Learning to love through simplicity, silence, and solitude
By Catherine Sheehan
A rare event in the Catholic Church took place on the evening of 20 April at St Mary’s Cathedral in Hobart, as two men vowed to live as Canonical Hermits, seeking to live a life of prayer, penance and solitude dedicated entirely to God.
Dr Drasko Dizdar and Fr Chris Brennan pronounced their Canonical Hermit vows in the presence of Archbishop Julian Porteous during the consecration ceremony.
“Hermits can be found in the Church from its earliest days and have antecedents in the Scriptures, the prophet Elijah and St John the Baptist spring to mind,” Archbishop Julian said in his homily.
“It is not just withdrawal from human society to pursue personal holiness, it is to engage with the cosmic struggle for the redemption of the human race. Indeed, a hermit lives to advance the mission of the Church in the world, albeit chiefly at the spiritual level.”
Dr Dizdar, a lecturer in theology, said the life of a hermit was not about being cut off from others but rather about growing in love.
“The purpose of the eremitic life, of moving into ever greater silence, simplicity, and solitude, is so that you will grow in the love of God and neighbour—indeed all God’s creatures and creation itself in the Creator,” Dr Dizdar said.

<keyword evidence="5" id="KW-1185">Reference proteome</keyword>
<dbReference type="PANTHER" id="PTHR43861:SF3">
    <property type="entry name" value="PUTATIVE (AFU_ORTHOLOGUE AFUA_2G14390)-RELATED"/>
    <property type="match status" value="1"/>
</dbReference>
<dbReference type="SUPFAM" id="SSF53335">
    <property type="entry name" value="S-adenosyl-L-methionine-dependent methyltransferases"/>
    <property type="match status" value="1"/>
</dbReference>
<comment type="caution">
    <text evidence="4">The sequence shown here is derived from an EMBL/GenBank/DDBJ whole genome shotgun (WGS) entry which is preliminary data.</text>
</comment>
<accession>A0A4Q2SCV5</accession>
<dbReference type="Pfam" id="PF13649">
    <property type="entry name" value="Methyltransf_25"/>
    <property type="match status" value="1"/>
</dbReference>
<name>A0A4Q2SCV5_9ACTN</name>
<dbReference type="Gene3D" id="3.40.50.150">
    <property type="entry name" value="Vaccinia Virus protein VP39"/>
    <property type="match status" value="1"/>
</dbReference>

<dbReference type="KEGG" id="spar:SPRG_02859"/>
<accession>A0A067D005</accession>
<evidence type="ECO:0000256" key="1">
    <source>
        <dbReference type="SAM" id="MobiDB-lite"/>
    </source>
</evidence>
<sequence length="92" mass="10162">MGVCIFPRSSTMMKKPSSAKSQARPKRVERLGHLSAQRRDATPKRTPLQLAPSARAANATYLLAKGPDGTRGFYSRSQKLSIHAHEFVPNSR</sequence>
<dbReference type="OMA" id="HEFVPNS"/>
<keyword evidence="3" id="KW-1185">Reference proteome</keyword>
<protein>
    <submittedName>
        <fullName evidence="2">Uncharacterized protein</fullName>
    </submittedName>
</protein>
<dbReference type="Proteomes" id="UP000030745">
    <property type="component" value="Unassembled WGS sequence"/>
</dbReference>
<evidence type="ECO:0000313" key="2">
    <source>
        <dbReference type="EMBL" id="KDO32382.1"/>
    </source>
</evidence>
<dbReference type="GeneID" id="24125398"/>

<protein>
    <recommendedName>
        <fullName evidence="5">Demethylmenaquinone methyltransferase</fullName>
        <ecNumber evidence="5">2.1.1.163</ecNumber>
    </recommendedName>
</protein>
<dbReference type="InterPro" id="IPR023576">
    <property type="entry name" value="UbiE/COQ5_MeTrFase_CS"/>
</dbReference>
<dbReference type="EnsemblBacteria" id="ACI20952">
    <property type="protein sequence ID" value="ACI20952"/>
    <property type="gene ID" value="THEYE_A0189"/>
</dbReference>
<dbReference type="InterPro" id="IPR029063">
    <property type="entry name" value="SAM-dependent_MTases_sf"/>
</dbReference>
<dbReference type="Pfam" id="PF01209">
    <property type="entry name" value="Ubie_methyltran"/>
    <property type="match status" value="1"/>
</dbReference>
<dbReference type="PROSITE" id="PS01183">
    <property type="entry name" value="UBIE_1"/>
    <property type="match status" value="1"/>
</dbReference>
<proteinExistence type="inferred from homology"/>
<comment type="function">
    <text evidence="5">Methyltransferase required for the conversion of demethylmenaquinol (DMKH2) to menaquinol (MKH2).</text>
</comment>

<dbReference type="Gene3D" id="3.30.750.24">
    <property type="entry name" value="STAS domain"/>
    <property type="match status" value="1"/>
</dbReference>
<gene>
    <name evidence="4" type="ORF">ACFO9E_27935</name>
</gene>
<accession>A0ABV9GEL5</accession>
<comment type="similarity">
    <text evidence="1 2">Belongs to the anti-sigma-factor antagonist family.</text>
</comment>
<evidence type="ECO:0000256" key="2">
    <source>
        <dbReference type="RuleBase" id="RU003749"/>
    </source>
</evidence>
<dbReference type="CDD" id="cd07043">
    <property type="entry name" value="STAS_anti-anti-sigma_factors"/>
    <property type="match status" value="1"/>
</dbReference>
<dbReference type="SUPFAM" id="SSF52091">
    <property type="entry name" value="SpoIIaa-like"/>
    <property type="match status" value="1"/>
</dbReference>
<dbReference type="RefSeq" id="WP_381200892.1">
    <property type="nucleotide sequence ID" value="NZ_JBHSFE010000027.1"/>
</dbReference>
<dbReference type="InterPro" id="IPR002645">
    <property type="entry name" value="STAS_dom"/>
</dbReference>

As a form of consecrated life within the Church, Canonical Hermits commit to living the evangelical counsels of poverty, chastity, and obedience, as do monks, nuns, and religious brothers and sisters.
The “eremitic life” of a hermit however is the oldest form of religious life, and is more solitary and less structured than monastic life.
Two orders of hermits were formed in the eleventh century—the Carthusians and the less well-known Camaldolese. In the following centuries some individuals living Benedictine, Franciscan or Carmelite spirituality also desired to live the more solitary life of a hermit.
In the Church’s Canon Law, the eremitical way of life is recognised as a life devoted to the praise of God and the salvation of the world through “a stricter withdrawal from the world, the silence of solitude and assiduous prayer and penance”.
Furthermore, a hermit is required to publicly profess before a bishop to live the vows of poverty, chastity and obedience, and to observe a program of living under the bishop’s direction.
As a priest-hermit, Fr Brennan, originally from Queensland, was incardinated in the Archdiocese of Hobart.
“By consecration as a canonical hermit, I hope to live the priesthood and the eremitic life of prayer, study, and work in ever greater simplicity and in ever greater attunement to the Lord in solitude and silence,” Fr Brennan said.
“In doing this, I hope that this will benefit Christ’s Church, and through the Church, the world.”
Dr Dizdar said the life of a hermit was sharply focused on “God alone”.
“It is a wholehearted and single-minded way of life that seeks to love and live in God above all else,” he said.
“It is, therefore, a radically paradoxical life because as a hermit you are never alone. You are always in and with God; and aim to be so as consciously and practically as possible through a life of prayerful presence.
“You are in deepest communion with all other beings, human and otherwise. Real hermits are the least lonely human beings imaginable.”